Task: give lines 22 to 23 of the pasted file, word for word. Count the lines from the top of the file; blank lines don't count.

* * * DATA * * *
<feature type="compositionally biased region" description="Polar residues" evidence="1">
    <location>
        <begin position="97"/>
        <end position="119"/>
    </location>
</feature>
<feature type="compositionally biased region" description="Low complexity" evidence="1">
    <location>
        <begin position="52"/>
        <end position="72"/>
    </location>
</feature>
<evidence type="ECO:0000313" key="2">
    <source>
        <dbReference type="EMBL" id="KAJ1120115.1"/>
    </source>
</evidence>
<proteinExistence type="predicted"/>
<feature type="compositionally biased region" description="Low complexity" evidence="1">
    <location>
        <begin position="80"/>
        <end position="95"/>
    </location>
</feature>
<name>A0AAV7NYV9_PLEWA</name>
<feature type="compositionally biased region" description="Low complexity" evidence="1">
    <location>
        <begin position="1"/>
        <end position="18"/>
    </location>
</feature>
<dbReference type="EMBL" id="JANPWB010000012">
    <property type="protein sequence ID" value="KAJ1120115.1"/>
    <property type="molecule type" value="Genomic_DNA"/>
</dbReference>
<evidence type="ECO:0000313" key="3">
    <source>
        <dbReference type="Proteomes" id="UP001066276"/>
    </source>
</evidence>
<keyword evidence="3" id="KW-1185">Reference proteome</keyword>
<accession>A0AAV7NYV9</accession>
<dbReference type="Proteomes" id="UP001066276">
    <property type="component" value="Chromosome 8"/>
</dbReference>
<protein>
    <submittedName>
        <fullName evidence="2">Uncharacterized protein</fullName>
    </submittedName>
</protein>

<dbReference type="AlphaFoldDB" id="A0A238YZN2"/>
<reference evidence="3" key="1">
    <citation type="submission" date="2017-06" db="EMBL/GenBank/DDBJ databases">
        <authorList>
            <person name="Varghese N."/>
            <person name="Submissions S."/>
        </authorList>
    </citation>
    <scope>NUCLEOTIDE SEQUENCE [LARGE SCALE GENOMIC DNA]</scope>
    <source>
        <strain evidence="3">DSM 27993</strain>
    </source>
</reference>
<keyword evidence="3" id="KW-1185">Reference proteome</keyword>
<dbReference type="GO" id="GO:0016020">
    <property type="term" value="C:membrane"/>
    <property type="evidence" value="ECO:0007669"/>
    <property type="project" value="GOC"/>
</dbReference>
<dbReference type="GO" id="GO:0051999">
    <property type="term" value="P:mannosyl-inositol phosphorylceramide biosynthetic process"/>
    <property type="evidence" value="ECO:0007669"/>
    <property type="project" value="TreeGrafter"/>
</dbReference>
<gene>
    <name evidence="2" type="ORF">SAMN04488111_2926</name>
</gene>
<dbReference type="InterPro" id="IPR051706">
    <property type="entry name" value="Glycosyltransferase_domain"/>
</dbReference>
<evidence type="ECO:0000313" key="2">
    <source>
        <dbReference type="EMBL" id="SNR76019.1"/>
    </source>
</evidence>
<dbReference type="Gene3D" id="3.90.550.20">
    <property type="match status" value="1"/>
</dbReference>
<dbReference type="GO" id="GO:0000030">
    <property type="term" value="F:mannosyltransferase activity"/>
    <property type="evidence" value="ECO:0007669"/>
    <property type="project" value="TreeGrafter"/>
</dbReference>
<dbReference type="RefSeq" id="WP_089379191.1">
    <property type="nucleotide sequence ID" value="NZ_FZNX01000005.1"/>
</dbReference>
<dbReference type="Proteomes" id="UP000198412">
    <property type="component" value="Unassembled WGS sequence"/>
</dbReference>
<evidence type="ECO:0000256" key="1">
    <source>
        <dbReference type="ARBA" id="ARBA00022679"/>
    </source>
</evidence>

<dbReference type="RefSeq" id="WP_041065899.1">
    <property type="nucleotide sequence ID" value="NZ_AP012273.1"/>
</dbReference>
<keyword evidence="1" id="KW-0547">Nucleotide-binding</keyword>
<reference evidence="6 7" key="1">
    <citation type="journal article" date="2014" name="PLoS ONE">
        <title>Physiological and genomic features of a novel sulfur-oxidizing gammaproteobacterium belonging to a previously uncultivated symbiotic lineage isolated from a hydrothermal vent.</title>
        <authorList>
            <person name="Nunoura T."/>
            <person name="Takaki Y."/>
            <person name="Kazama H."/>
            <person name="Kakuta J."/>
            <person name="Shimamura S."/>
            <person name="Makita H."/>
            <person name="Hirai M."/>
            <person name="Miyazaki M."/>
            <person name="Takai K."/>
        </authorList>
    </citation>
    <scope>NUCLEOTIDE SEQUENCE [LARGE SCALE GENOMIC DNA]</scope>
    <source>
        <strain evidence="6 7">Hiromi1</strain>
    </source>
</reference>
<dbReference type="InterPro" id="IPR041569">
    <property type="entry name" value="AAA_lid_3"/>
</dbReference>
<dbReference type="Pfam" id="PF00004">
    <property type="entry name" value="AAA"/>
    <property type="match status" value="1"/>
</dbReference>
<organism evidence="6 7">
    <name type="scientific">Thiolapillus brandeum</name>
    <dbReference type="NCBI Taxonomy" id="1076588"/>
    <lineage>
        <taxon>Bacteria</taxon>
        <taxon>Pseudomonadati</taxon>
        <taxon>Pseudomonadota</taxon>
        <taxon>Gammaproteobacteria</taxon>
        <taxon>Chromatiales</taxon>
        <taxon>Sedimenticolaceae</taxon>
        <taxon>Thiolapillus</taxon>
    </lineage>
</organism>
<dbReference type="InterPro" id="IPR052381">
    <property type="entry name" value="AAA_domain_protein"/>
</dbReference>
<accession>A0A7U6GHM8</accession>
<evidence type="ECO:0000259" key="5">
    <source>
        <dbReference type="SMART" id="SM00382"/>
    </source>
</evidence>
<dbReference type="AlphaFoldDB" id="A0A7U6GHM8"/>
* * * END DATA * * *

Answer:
        <end position="95"/>
    </location>